Currently, there are many valuation adjustments for the fair price of a derivative instrument, when pricing is based on RFR. One of such adjustment is Prudential Valuation Adjustment.

This adjustment are performed for various reasons e.g. uncertainly in the market price (captured from the fact that, there may be many providers of market prices for the same instrument) or close out price (relevant bid-ask spreads to exit the valuation position)

Let consider a valuing a plain vanilla Interest Rate Swap where float leg defined as 3 month libor. Can someone point me to some work out example on how exactly I should calculate the adjustments for 1) market price uncertainty and 2) close out uncertainty?

Any pointer will be highly appreciated


1 Answer 1


I will attempt to answer partially - sorry, I don't know enough about this accounting stuff to give a more comprehensive answer, but I can share some pointers that I hope will help. This is more of an accounting question, than a math/quant question.

"Additional valuation adjustment" (AVA) is the difference between "fair" and "prudent" valuation.

Informally, "fair" is what you get if you unwind under normal market positions. (See FASB Topic 820 and similar IFRS 13), while "prudent" is what you get under "fire sale" market conditions, e.g. rapid liquidation (not exactly).

EU regulations (not U.S. yet) require banks to apply "prudent valuation" standards to all positions that are measured at "fair value": trading book and to fair value option banking book positions.

They describe a number of categories of valuation adjustments in context of prudent valuation (model risk is one of them). The goal is to demonstrate with the appropriate degree of certainty that the valuation is not higher than true realizable value.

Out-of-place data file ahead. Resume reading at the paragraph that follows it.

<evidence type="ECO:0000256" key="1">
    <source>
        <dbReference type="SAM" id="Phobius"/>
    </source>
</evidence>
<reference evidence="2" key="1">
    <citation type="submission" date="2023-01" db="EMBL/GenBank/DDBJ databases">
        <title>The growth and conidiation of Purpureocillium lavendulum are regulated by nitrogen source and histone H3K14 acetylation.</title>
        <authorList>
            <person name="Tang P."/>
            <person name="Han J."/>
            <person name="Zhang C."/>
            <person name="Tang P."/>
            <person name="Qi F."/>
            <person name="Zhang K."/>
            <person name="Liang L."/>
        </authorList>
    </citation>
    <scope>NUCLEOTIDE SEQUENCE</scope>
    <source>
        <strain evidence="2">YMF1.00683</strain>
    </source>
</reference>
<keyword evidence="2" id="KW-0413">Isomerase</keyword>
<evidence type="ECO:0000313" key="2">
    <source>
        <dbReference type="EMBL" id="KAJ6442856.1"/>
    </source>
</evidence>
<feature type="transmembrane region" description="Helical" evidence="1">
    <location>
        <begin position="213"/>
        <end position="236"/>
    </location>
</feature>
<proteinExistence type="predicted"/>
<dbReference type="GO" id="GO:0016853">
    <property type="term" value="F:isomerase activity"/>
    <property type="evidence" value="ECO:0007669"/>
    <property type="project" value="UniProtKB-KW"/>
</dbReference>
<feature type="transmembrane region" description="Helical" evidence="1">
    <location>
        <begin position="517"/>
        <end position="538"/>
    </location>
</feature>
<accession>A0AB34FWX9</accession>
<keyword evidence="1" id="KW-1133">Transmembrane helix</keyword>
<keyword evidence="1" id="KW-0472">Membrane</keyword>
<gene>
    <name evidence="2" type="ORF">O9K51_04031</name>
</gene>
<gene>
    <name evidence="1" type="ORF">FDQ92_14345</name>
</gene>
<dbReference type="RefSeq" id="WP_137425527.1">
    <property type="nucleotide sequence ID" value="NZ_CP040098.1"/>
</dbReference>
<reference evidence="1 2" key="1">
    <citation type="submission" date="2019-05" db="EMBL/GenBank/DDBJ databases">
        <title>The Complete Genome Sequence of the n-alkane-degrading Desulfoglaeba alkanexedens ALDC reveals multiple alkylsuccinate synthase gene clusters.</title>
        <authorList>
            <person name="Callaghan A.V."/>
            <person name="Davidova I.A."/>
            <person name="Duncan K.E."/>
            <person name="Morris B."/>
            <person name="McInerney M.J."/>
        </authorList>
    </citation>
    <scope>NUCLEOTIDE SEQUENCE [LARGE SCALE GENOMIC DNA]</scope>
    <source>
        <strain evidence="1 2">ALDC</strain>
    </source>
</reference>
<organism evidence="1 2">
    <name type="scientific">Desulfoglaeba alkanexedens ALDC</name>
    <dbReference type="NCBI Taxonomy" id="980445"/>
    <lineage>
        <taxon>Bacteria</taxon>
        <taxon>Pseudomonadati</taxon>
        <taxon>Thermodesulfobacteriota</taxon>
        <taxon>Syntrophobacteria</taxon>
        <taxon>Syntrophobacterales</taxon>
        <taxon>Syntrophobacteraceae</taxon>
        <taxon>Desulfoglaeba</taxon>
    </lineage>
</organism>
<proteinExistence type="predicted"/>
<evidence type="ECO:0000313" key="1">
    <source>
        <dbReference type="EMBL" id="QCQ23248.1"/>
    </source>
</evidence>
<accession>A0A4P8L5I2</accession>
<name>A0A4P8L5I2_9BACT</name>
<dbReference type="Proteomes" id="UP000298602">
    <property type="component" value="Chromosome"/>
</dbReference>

Regulatory Technical Standards (RTS) on prudent valuation https://eba.europa.eu/sites/default/documents/files/documents/10180/642449/1d93ef17-d7c5-47a6-bdbc-cfdb2cf1d072/EBA-RTS-2014-06%20RTS%20on%20Prudent%20Valuation.pdf

90% confidence regarding prudency applied means that under the orderly exit of exposure (not fire sale) 9 out of 10 times you would be able to transact at better than the prudent value.

As usual, there are two approaches:

Simplified approach: 0.1% * net absolute value of fair-valued positions (if less than EUR 15 billion fair valued assets + liabilities)

Core approach (internal model): 90% prudency based on market data or expert judgment, with with the list of uncertainties to which AVA should be individually calculated and later aggregated:

The list of AVA components is:

  • Market price uncertainty

  • Close-out costs

  • Model risk

  • Unearned credit spreads

  • Investing and funding costs

  • Concentrated positions

  • Future administrative costs

  • Early termination

  • Operational risk

For example, consider model risk AVA (Article 11)

For each valuation model the bank must consider model risk arising from potential existence of range of different models/model calibrations.

Again, two approaches are allowed:

Either: Determine range of plausible valuations produced from alternative appropriate modelling/calibration approaches. Estimate point within resulting range of valuations associated to 90% confidence level (paragraph 3)

Or: Expert-based approach (which sounds like a lot of work not worth the effort, so most banks/models will go for the first one) (paragraph 4)

For market data, article 3 specifies a hierarchy of pricing sources when calculating AVAs:

  1. Exchange prices in a liquid market

  2. Trades in the exact same or very similar instrument, either from internal records or from the market

  3. Tradable quotes from brokers and other market participants

  4. Consensus service data

  5. Indicative broker quotes

  6. Counterparty collateral valuations

This consultation paper: https://www.eba.europa.eu/sites/default/documents/files/documents/10180/336425/bf20c680-6e46-4de7-a5c4-19c1942cc478/EBA_CP_2013_28.pdf has a worked example of the calculation of market price uncertainty and close-out costs AVAs under the core approach (section 5.1).


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